x Abu Dhabi, UAETuesday 25 July 2017

Swift UN resolution rankles Iran

Iran vows to press ahead with uranium enrichment after the UN Security Council unanimously passes a new resolution against its nuclear programme.

Iran, with characteristic defiance, has vowed to press ahead with uranium enrichment after the UN Security Council unanimously passed a new resolution against Tehran's nuclear programme. Less typically, Iran showed it was rankled by the unexpected development. The president, Mahmoud Ahmadinejad, has shrugged off past resolutions as "a torn piece of paper". Iran's mission to the United Nations, however, conceded that Saturday's resolution had come as an "unpleasant surprise" - supposedly to the international community - but clearly more to Tehran itself.

The brief resolution imposes none of the new sanctions that the United States, Britain and France had wanted and issues no warning that Iranian non-compliance will lead to further punitive action. The 18-line text mostly reaffirms three earlier Security Council resolutions, which imposed increasingly tougher sanctions on Iran over the past two years for refusing to halt uranium enrichment. But Iran appeared taken aback that the resolution had emerged so swiftly and was passed unanimously. Its mission to the UN condemned the measure as hastily taken, "unwarranted" and "unlawful", and added in a defiant statement: "The Iranian nation will remain determined to exercise its inalienable rights for peaceful uses of nuclear technology."

The resolution serves notice that Iran cannot rely on recent tension between Russia and the United States over Georgia to shield it from unified Security Council action over its nuclear programme. Such concerns arose last week when the Russian foreign minister, Sergei Lavrov, withdrew from high-level talks on the nuclear programme, insisting the time was not right to impose more sanctions. But there has also been speculation that Iranian officials have been engaged in behind-the-scenes talks with US counterparts to ease tensions. If so, Iran may view the resolution as an unexpected rebuff.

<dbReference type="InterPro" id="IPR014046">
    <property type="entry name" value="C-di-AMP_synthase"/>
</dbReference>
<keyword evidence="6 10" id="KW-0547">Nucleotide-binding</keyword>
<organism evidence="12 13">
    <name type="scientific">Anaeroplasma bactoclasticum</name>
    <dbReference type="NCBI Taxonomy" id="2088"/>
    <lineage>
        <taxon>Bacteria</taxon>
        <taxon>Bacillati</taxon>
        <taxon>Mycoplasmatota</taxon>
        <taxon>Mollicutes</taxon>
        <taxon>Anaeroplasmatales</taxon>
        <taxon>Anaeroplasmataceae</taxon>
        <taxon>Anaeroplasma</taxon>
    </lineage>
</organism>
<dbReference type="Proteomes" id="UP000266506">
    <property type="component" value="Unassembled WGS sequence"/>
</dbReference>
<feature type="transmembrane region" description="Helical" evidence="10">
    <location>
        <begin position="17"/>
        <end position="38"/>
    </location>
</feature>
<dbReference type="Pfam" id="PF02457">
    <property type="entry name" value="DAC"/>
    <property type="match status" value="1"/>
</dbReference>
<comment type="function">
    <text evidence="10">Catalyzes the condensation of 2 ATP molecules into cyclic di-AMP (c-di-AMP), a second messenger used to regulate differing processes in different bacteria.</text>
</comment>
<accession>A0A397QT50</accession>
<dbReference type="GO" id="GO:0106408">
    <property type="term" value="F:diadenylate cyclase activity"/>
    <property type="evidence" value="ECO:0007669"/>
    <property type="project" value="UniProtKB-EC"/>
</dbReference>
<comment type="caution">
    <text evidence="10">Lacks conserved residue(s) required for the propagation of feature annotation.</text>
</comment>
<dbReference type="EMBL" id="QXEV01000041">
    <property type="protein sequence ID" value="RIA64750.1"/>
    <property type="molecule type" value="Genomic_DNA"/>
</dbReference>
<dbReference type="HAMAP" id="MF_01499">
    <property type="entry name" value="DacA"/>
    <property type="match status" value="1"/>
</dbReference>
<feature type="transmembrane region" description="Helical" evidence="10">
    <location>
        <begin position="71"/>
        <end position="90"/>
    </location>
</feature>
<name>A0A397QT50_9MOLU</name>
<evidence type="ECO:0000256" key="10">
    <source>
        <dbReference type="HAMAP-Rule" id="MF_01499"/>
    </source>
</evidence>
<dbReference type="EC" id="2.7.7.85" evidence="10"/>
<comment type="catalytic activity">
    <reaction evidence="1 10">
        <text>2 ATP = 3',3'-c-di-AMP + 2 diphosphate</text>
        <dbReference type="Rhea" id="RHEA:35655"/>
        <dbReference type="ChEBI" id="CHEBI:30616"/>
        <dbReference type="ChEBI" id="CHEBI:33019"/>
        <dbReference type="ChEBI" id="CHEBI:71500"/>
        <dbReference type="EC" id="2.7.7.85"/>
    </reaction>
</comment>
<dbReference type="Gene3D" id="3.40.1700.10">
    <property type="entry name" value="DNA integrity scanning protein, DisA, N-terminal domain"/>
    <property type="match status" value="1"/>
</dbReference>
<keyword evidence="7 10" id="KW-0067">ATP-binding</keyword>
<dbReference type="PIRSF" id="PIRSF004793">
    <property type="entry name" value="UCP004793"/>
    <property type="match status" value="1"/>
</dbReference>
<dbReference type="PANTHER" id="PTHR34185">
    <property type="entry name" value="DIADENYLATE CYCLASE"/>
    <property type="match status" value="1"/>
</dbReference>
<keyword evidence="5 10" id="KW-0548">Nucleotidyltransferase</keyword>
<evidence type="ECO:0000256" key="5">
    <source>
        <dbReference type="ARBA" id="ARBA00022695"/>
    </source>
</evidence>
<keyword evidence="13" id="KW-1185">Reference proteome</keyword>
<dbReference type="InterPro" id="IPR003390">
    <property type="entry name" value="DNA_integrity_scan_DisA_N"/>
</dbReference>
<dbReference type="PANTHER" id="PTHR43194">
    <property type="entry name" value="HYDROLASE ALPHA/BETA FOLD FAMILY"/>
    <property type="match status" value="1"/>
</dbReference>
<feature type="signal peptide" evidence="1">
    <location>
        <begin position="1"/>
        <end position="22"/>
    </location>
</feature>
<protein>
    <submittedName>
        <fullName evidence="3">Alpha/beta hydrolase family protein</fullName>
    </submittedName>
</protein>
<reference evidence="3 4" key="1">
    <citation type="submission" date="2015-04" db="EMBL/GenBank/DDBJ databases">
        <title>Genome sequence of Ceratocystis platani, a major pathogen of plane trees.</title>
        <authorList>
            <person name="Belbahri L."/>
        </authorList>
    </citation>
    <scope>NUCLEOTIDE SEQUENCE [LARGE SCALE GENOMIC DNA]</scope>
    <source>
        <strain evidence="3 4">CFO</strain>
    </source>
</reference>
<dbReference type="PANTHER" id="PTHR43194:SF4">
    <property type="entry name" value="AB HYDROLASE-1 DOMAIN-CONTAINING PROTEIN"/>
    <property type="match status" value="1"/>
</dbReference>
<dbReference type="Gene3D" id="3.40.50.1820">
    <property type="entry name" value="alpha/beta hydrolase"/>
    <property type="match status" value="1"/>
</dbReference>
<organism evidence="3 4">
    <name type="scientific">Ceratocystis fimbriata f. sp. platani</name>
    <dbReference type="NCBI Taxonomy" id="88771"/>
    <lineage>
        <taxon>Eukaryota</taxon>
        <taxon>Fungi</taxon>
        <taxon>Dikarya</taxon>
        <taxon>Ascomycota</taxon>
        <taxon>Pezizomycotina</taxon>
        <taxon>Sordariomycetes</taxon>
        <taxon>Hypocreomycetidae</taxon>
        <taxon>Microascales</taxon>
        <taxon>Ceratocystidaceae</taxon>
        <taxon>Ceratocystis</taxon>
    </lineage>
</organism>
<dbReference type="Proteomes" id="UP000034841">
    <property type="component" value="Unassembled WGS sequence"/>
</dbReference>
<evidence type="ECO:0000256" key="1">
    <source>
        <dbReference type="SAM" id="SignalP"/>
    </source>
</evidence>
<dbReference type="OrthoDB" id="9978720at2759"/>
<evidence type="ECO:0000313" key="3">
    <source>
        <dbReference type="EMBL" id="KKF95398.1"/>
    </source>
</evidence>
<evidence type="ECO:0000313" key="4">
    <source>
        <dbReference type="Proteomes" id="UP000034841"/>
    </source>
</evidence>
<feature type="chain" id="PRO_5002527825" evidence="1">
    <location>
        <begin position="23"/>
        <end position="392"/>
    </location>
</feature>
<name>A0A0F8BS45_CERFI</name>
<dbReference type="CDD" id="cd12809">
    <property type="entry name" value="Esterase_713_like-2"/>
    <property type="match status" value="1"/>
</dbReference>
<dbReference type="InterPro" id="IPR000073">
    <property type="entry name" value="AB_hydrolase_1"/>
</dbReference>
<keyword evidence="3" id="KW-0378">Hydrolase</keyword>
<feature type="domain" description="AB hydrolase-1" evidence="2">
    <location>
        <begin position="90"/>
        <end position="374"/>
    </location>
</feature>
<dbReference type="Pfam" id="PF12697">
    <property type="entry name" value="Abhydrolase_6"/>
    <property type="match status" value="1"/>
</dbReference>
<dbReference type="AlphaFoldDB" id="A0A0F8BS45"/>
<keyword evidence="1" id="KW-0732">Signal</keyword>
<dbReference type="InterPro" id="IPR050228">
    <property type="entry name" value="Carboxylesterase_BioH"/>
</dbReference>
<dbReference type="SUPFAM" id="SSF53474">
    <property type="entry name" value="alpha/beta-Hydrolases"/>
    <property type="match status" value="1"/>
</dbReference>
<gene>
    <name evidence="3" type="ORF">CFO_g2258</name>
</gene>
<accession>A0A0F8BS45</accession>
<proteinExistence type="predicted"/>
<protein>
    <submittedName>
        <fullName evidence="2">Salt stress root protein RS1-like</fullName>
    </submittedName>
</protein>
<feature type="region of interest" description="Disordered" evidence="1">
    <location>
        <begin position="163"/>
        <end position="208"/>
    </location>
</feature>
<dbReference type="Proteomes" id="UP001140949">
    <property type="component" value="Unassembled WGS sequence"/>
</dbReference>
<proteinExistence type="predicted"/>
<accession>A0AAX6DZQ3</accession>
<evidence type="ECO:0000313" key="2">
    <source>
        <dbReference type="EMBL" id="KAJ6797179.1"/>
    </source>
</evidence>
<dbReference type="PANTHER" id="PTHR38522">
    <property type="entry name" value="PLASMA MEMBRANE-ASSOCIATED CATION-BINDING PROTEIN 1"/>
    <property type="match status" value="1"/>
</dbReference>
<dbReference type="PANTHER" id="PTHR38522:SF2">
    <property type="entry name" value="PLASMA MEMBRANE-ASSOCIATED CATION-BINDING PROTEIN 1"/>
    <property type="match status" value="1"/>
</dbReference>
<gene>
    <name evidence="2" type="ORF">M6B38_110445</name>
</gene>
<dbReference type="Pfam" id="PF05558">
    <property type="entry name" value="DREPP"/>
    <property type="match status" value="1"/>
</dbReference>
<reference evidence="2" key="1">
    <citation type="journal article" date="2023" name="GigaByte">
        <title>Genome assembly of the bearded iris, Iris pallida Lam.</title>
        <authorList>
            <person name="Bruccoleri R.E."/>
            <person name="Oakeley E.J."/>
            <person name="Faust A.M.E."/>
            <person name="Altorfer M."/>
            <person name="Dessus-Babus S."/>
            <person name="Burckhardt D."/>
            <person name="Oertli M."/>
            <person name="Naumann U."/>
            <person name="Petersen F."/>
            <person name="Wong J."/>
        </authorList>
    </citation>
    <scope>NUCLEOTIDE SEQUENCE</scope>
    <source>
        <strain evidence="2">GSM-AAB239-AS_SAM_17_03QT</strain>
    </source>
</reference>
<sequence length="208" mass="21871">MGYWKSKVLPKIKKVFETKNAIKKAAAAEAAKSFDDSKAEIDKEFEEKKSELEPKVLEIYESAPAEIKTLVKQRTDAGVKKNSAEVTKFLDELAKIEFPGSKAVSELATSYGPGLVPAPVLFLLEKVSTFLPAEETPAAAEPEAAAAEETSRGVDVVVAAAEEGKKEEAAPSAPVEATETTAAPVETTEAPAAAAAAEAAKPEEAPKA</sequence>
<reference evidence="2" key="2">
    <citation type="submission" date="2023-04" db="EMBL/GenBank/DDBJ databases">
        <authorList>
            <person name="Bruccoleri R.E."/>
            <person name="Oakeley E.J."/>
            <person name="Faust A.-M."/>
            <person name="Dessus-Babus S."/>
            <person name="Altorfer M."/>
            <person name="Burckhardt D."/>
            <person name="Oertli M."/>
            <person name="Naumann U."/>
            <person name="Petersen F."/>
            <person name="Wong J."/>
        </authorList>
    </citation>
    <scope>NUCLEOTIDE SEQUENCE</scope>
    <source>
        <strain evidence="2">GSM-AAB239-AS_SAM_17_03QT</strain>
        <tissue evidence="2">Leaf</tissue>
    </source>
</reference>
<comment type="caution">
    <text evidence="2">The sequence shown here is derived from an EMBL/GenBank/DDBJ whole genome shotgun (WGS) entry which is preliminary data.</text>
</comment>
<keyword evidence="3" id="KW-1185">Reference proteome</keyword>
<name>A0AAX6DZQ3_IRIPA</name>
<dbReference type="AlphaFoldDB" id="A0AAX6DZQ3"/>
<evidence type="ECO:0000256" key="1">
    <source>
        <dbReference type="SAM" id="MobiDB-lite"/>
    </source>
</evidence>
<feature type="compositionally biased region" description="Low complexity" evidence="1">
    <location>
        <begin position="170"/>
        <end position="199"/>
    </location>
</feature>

"Diplomatic pressure at the Security Council is an element in whatever talks might be going on - although it must be said reports of such talks is very speculative," said Michael Axworthy, an Iran analyst at the Institute of Arab and Islamic Studies at Exeter University in England and a former head of the Iran desk at Britain's foreign office. Ali Larijani, the influential speaker of the Iranian parliament, accused the Security Council yesterday of serving the interests of US foreign policy and questioned how the resolution tallied with claims by the big powers that they wanted to build confidence with Iran. Within hours of passage of the resolution, it emerged that Washington has provided Israel with an advanced US-made radar system that will give Israel much greater warning of any possible ballistic missile attack by Iran.